Receiver sensitivity parameter


Phillips
 

A receiver's LW and MW sensitivity is often specified in mV/M.  What does this actually mean?  I have tried to find out on the web but have yet to find an answer that I can understand.

I presume it means millivolts per metre.  Millivolts I understand but to what does the metre refer?  Does it refer to the wavelength of the received signal?  Does it mean that a receiver, with a MW sensitivity of 1mV/M tuned to a frequency of 1Mhz, has a raw sensitivity of 300mV?  Or does it calculate in some other way?

Can anyone please enlighten me?



josephrot
 

In trying to "simplify" an answer, engineers may get more "complicated"...

Signal strength is typically expressed in voltage per length or signal power received by a reference antenna. High-powered transmissions, such as those used in broadcasting, are expressed in dB-millivolts per metre / meter as the unit of length (dBmV/m).

In the case of low-power systems, such as mobile phones, signal strength is usually expressed in dB-microvolts per metre (dBµV/m) or in decibels above a reference level of one milliwatt (dBm).

Now, we have reached: In broadcasting terminology, 1 mV/m is 1000 µV/m or 60 dBµ (often written dBu), where again, m refers to metre / meter as the unit of length.

Hope this helps...but please don't throw anything at me...:)...

Joe Rotello / Knoxville, TN / USA


mediumwavedx
 

This can be a confusing subject, so please allow me to offer this explanation.

The common unit used in measuring received field strength is volts per meter, or usually, millivolts/meter 'mV/m' (one-thousandth of a volt per meter).

Volts or millivolts per meter expresses the voltage that would be induced in a one meter long wire placed parallel to the lines of flux of the received signal (remember the electrical flux from a mediumwave tower is vertical, the magnetic horizontal). This induced voltage results from the movement of the flux across the wire.

There is some confusion which persists about the term dBµ, which is related to mV/m.

dBµ, a contraction of dBµV/m, using the Greek letter µ ['mu', meaning micro, or one-millionth], is commonly and usually written nowadays as dBu [letter 'u'] and is the figure used in recent years by the FCC for measuring electric field intensity of AM broadcast stations at prescribed distances. dBu is electric field intensity and directly related to mV/m, always measured in decibels above (or below) one microvolt/meter. The decibel measurement is a logarithmic ratio as you may know.

dBµ ['mu' again] is also sometimes used erroneously as a shortened form of dBµV, or voltage expressed in dB above (or below) one microvolt into a specific load impedance, commonly 50 ohms. Important! Here we have voltage measured across a specific load impedance like a tuned circuit or reactance or resistor.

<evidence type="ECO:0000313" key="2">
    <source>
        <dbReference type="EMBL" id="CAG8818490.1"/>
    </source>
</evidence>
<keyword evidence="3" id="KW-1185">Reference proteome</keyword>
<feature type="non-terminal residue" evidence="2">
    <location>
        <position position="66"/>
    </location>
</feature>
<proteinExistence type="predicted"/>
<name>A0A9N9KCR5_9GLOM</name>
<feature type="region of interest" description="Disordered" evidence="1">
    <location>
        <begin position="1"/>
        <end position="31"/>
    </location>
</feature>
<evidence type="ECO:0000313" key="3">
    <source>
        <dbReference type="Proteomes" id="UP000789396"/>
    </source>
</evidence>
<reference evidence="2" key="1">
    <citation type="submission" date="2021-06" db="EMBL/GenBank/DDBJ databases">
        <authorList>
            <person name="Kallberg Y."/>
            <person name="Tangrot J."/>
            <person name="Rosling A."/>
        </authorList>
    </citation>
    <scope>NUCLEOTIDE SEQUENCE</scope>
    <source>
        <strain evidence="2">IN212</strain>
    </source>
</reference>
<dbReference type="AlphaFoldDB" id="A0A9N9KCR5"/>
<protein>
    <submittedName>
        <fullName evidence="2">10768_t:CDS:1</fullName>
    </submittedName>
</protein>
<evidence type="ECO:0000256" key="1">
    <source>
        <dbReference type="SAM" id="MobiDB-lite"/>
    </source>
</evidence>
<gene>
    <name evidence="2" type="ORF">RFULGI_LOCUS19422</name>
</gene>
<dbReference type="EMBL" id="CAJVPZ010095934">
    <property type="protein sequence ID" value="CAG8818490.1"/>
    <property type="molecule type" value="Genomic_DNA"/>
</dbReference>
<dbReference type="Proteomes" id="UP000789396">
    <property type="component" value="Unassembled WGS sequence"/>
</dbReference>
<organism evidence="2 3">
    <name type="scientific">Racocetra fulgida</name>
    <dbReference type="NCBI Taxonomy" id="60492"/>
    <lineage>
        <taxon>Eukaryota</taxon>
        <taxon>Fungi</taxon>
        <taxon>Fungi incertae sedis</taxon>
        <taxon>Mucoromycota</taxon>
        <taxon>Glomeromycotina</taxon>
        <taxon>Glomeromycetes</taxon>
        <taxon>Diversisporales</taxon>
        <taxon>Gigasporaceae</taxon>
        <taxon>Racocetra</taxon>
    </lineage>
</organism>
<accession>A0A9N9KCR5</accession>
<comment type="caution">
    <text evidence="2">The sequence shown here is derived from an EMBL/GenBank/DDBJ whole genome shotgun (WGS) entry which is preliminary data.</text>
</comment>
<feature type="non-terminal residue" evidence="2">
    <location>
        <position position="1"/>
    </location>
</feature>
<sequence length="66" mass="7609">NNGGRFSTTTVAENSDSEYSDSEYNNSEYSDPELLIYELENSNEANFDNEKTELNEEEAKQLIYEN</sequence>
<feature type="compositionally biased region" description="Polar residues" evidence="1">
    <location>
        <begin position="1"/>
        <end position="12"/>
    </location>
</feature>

The modern DSP receivers like the Tecsun PL-380, 310, etc. which employ the Silicon Labs chips, measure and display dBµV as received at the tuned front end across a load, not dBu-dBµV/m. They call it the RSSI indicator, and erroneously mark it as dBµ on the display [Greek 'mu' again]). It is not the same measurement as dBu-dBµV/m, which is derived from volts or millivolts/meter.

You cannot convert dBuV as shown on the DSP radios to mV/m or dBu! The value is not interchangeable.

The FCC offers a conversion calculator to convert from dBu [letter 'u'] to mV/m and back.

http://transition.fcc.gov/mb/audio/bickel/findvalues.html

Or, you can figure it yourself by using the following formula:
dBu = 20 * Log(mV/m * 1000)
To reverse the computation, converting dBu back to mV/m:
mV/m = (10 ^ (dBu / 20)) / 1000

(Log is base 10)

Bill
RADIO-TIMETRAVELLER


Bruce Conti
 

On Wed, Sep 3, 2014 at 5:48 PM, mediumwavedx@... [ultralightdx] <ultralightdx@...> wrote:

The modern DSP receivers like the Tecsun PL-380, 310, etc. which employ the Silicon Labs chips, measure and display dBµV as received at the tuned front end across a load, not dBu-dBµV/m. They call it the RSSI indicator, and erroneously mark it as dBµ on the display [Greek 'mu' again]). It is not the same measurement as dBu-dBµV/m, which is derived from volts or millivolts/meter.

Now I'm confused.  Nice description of dBu and dBµV/m, but you lost me by introducing dBu-dBµV/m without explanation.  What is dBu-dBµV/m?

--
Bruce Conti
B.A.Conti Photography www.baconti.com
¡BAMLog! www.bamlog.com


Richard Jones
 

Whatis.com says it better then me! "The standard unit of electric field (E-field) strength is the volt per meter (V/m). An E field of 1 V/m is represented by a potential difference of 1 V existing between two points that are 1 m apart. 

The volt per meter, or some fractional unit based on it, is used as a means of specifying the intensity of the electromagnetic field (EM field) produced by a radio transmitter. Although an EM field contains a magnetic (M) component as well as an electric (E) component, the relative field strength of radio signals is easier to measure in free space by sampling only the E component. The magnitude of the E component from a distant radio transmitter is often much less than 1 V/m, and in such cases, fractional units are preferred. One millivolt per meter (mV/m) is equal to 10 -3 V/m; one microvolt per meter (? V/m) is equal to 10 -6 V/m; one nanovolt per meter (nV/m) is equal to 10 -9 V/m; one picovolt per meter (pV/m) is equal to 10 -12V/m.